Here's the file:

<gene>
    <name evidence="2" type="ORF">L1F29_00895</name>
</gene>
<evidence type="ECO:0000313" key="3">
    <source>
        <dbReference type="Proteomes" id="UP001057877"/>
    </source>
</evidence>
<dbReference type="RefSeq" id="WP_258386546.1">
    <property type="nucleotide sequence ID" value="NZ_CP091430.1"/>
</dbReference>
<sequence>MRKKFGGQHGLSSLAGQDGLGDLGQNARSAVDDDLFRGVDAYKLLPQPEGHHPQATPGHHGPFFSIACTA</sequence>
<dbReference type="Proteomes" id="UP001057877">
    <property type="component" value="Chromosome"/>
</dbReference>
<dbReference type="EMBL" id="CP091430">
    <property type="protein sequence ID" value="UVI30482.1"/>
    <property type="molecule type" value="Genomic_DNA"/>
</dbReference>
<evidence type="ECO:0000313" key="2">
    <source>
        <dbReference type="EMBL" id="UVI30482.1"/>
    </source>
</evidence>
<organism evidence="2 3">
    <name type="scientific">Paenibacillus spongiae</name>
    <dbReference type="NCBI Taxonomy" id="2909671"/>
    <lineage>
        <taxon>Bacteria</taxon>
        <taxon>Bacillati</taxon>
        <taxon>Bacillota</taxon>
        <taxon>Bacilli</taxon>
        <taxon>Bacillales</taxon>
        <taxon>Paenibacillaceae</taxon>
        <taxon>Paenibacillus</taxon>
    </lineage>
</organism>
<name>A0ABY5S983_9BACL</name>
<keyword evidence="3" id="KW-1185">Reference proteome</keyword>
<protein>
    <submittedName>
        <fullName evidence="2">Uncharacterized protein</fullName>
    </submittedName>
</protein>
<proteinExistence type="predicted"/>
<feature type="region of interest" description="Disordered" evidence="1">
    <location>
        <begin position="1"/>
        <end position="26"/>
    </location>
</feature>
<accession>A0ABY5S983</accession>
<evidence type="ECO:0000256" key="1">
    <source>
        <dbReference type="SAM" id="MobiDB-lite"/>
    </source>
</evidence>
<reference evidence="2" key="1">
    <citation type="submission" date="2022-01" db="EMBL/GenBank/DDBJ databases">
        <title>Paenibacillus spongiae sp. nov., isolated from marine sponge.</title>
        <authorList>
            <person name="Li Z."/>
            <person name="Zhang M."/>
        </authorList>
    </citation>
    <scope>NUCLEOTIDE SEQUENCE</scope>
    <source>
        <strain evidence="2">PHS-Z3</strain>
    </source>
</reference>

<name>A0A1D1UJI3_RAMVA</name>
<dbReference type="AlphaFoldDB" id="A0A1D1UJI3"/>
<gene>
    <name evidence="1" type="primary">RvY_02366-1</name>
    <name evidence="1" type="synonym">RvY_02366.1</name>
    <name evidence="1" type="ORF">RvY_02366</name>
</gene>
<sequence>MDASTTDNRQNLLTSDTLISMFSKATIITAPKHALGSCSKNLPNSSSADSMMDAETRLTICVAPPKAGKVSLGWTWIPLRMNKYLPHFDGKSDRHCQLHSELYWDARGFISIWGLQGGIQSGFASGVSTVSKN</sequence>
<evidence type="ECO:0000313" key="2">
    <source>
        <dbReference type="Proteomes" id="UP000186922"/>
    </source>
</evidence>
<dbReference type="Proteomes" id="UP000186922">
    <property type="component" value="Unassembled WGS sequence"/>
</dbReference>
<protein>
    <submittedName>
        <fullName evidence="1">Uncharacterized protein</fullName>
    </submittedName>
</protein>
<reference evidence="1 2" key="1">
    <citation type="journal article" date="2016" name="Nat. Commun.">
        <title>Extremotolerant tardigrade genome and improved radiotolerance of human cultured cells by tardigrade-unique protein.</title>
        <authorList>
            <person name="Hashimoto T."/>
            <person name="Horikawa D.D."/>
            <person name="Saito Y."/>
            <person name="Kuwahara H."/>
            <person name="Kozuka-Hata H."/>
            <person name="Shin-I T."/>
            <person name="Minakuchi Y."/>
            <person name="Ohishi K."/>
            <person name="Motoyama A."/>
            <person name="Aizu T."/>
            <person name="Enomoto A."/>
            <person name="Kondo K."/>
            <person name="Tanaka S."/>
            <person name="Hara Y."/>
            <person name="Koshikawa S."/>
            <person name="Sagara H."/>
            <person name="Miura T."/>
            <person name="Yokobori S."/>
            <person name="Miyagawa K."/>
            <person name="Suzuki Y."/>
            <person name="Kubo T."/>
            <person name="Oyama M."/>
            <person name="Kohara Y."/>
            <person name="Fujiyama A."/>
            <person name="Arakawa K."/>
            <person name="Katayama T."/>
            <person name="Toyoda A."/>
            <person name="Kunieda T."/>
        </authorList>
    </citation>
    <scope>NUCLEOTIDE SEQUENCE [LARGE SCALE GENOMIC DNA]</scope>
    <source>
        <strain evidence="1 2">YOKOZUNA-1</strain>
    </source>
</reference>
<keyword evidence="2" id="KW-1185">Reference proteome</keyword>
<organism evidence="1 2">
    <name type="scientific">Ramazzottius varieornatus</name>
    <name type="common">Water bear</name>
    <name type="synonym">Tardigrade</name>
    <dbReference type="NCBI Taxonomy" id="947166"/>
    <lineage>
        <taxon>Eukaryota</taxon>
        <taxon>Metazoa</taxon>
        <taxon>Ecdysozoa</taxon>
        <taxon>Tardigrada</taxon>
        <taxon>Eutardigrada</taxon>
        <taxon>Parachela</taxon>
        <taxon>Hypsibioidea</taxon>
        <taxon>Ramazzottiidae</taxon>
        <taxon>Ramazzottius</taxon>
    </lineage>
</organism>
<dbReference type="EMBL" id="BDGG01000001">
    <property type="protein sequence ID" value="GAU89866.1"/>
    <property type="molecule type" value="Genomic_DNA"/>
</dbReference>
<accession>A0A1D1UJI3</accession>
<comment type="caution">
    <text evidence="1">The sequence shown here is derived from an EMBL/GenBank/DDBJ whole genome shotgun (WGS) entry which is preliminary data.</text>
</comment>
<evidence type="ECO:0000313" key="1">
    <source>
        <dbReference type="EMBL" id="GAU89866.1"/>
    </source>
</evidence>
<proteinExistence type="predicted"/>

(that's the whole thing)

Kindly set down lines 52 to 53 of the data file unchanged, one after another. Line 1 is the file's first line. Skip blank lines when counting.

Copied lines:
<accession>A0ABY5S983</accession>
<evidence type="ECO:0000256" key="1">